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Submitting noncompliant claims; online transactions and vendors; improving efficiency; readying for the deadline
Answers to your questions about . . .
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Q: Will health plans accept non-HIPAA-compliant electronic claims after the transaction rules go into effect on Oct. 16?
A: No. But some clearinghouses and billing services will take a CMS-1500 claim and turn it into a HIPAA-compliant claim. The problem is that some information required for a HIPAA-compliant claim isn't found on a CMS-1500. For example, there's a release-of-information field that asks about a patient's privacy status.
Q:Besides claims, what other online transactions are covered by HIPAA rules?
A: The other transactions include eligibility, claims status, electronic remittance advice, and service review, which lets you request a preauthorization or referral authorization. Every software vendor currently offers some form (not necessarily HIPAA-compliant) of electronic claims, but few products currently support electronic EOBs or service review, and not many support claims status.
Q:Are the health plans I do business with obligated to supply this data?
A: HIPAA requires payers to be able to do these transactions. And if a payer invests in the necessary software, it wants practices to take advantage of it. The payers don't want to keep paying employees to handle questions about claims status or eligibility or service review, or to sit there stuffing envelopes with EOBs. Some payers have said that after Oct. 16, providers will have to request this information online.
This could prove to be a boon to physician offices. It's easier to check eligibility electronically, for instance, than to copy the insurance card and hope it's still valid. Online utilization management, similarly, will make test and surgical scheduling much more efficient.
Q:What should I do to get ready for the Oct. 16 deadline?
A: You should contact your practice management software vendor and find out what changes were made to support the HIPAA transaction rules. Some vendors have just thrown up their hands and said, "We're not going to be ready." In that case, you might have to buy a new practice management system.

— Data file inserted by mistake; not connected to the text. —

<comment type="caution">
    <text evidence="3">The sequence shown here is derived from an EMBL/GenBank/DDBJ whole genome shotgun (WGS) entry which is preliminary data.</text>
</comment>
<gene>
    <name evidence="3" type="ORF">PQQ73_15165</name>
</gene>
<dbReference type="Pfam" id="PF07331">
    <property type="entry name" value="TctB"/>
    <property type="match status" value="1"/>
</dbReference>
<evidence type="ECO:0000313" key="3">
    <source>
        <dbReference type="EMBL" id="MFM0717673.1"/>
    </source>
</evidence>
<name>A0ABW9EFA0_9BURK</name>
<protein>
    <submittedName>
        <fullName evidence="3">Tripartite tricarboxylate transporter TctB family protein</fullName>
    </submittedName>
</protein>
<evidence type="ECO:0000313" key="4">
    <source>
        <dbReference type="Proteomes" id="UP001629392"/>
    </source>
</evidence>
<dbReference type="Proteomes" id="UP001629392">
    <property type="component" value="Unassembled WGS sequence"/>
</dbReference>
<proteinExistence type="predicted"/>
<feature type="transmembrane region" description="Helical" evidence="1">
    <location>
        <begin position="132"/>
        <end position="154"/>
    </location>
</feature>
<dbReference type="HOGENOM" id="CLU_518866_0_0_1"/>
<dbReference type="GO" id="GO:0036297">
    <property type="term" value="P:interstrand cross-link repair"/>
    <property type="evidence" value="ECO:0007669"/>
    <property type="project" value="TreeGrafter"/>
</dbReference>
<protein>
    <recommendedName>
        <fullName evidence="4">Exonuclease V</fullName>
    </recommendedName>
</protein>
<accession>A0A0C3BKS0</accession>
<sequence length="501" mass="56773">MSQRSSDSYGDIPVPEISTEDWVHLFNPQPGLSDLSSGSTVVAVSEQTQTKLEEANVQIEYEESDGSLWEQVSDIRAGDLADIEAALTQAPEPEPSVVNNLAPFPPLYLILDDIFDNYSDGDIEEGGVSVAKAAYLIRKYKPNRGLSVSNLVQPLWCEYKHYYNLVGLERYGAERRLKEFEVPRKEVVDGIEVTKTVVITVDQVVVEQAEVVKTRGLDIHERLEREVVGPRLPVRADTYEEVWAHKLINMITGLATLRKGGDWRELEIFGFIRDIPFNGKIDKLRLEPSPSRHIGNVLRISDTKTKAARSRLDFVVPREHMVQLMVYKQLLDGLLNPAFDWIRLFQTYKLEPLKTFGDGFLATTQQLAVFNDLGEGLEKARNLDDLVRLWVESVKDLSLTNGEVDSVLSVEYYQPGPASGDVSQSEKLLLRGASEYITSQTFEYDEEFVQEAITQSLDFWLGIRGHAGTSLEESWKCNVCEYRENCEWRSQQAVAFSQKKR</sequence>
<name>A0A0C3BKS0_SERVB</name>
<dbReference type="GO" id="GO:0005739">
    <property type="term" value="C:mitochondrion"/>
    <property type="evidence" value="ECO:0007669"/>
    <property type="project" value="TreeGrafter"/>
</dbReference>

Other vendors have said they're ready, but the software provides default answers to questions in the new HIPAA data fields. For example, some software products plug a Yes answer for patients' permission to release information. If your office has exceptions, you will want the ability to override the standard answers.
You should also look at your own policies and procedures to figure out what will be needed to support HIPAA-compliant transactions. For instance, you'll have to instruct your staff to start entering the privacy information on each patient into the system. And if the vendor has added a screen next to the charge entry screen to collect the HIPAA information, make sure that your staff is filling it out, or your claims will be incorrect.
Ronald Sterling, CPA, is president of Sterling Solutions Ltd. in Silver Spring, MD. He can be reached at firstname.lastname@example.org. This department answers common HIPAA-related questions. It isn't intended to provide specific legal advice. If you have a question, please submit it via e-mail to email@example.com, or by regular mail to Medical Economics, 5 Paragon Drive, Montvale, NJ 07645, ATTN: HIPAA CONSULT. If we select your query, we'll address it in an upcoming issue. Your name will not be used.
Ronald Sterling. HIPAA Consult: Answers to your questions about. . .. Medical Economics Aug. 22, 2003;80:19.